Jennifer 8. Lee, author of The Fortune Cookie Chronicles describes Chinese Cuisine in America as “the biggest culinary joke played by one culture on another.” General Gau’s chicken tops that list in that it appears on nearly every Chinese menu in the US as a chef specialty. While the General was real – a soldier from the Hunan region in China – his chicken is wholly an American invention.
The dish varies from restaurant to restaurant, but the theme is consistent: crispy fried chunks of chicken tossed in a sweet and spicy sauce. Despite its inauthentic origins, it’s still a personal favorite.My favorite Chinese cookbook, The Chinese Kitchen by Eileen Yin-Fei Lo features a recipe that continues to receive rave reviews from my dinner guests. The sauce is nicely balanced, not overly sweet, and fragrant with ginger and chilies. My continual challenge – which most restaurants mastered – is frying the chicken nuggets so they stay crunchy after they’ve been tossed in the sauce. The chicken, marinated in egg and corn starch, is dusted with more corn starch just before frying. I’ve experimented with the oil temperature, twice frying and even trying to caramelize the sauce, to no avail.
When I was in China a few years ago on a summer internship from business school, I broke away on several occasions to take cooking lessons. The top technique on my list was learning how to get the crispy chicken nuggets even after they were tossed in sauce. My cooking instructor in Beijing happily obliged me.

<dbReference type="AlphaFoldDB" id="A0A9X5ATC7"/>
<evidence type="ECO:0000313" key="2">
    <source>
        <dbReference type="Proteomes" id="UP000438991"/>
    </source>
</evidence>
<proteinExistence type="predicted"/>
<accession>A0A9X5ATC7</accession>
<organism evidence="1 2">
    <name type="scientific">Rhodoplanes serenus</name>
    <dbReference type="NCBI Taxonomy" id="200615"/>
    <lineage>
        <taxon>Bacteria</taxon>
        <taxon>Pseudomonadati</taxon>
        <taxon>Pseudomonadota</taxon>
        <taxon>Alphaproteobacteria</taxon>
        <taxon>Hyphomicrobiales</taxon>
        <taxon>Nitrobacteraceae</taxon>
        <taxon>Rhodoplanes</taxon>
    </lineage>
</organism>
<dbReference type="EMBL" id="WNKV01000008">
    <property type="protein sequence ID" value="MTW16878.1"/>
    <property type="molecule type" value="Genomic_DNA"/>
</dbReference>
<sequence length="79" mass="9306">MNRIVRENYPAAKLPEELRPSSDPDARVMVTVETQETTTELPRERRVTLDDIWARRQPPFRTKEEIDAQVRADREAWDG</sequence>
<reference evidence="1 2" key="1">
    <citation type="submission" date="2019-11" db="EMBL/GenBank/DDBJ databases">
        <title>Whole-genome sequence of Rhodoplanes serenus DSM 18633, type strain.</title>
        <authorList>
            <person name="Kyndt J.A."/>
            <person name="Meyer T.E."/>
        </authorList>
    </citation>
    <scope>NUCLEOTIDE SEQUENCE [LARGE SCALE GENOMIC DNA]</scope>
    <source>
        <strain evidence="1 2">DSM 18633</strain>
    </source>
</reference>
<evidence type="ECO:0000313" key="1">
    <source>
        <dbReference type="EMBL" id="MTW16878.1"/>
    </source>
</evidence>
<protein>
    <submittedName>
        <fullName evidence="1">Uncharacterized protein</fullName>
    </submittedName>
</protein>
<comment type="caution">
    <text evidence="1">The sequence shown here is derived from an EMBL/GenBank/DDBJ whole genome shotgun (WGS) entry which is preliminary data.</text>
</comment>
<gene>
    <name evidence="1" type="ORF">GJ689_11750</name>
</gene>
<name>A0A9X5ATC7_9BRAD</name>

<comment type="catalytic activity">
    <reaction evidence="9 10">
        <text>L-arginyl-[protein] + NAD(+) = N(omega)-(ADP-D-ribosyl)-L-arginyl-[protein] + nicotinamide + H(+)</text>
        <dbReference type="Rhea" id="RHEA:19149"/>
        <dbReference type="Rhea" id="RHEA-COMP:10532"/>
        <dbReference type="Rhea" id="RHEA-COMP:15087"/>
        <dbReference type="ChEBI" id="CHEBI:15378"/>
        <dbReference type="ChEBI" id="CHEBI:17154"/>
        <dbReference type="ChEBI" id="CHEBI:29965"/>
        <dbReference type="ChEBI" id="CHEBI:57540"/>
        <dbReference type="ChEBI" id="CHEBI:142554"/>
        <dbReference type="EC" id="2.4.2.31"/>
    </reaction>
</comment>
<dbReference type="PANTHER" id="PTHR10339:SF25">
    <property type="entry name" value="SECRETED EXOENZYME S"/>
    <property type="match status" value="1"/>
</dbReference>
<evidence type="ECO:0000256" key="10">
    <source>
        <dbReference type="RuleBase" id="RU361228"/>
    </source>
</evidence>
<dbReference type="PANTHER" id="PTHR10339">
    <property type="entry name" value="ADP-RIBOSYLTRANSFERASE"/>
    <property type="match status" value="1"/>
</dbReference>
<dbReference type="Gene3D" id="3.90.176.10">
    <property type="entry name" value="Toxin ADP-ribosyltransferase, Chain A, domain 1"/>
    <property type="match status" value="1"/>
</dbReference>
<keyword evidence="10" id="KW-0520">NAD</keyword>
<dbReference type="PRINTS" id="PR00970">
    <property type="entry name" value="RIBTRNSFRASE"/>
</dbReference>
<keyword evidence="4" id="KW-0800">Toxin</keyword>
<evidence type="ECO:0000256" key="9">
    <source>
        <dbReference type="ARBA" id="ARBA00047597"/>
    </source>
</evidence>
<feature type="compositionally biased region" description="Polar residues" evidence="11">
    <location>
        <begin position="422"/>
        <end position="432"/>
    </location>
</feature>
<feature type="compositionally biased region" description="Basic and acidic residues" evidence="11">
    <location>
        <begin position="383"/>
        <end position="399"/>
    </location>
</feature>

The first secret is in the corn starch. He used “wet” corn starch. To make wet corn starch: combine ½ cup of corn starch with enough water to make a slurry, about ½ cup. Let the mix sit for at least ½ hour until the water and starch separate. Pour off all the excess water. What you’re left with is the wet corn starch. It’s slightly chalky, but dissolves into liquid when you run your fingers through it. It is this mixture that he tossed the chicken cubes in before frying.
The second secret, which really isn’t as critical as the first, is in cooking the sauce. The sauce must be reduced until almost all the water has evaporated. It is then reconstituted with a little oil.
General Gau's Chicken
adapted from Eileen Yen-Fei Lo
½ teaspoon salt
2 tbs dry corn starch
2 ½ tablespoons dark soy sauce
2 tablespoons hoisin
1 tablespoon sugar
1 tablespoon white vinegar
1 ½ teaspoons Shao-Hsing Wine
½ cup wet corn starch
3 cups plain oil
1 teaspoon chopped garlic
1 tablespoon chopped ginger
8 small dried chilies
1 bunch scallions, cut into rings.
Marinate chicken with salt, egg and corn starch for 30 minutes.
Meanwhile, make the sauce by combining the soy sauce, hoisin, sugar, vinegar and wine.Add 1 tbs. of frying oil to the pan. Add ginger, garlic, scallions and chilies and cook until aromatic.
When chicken is crispy drain and add to ginger mix. Pour in sauce and reduce.
Serve over rice with steamed broccoli.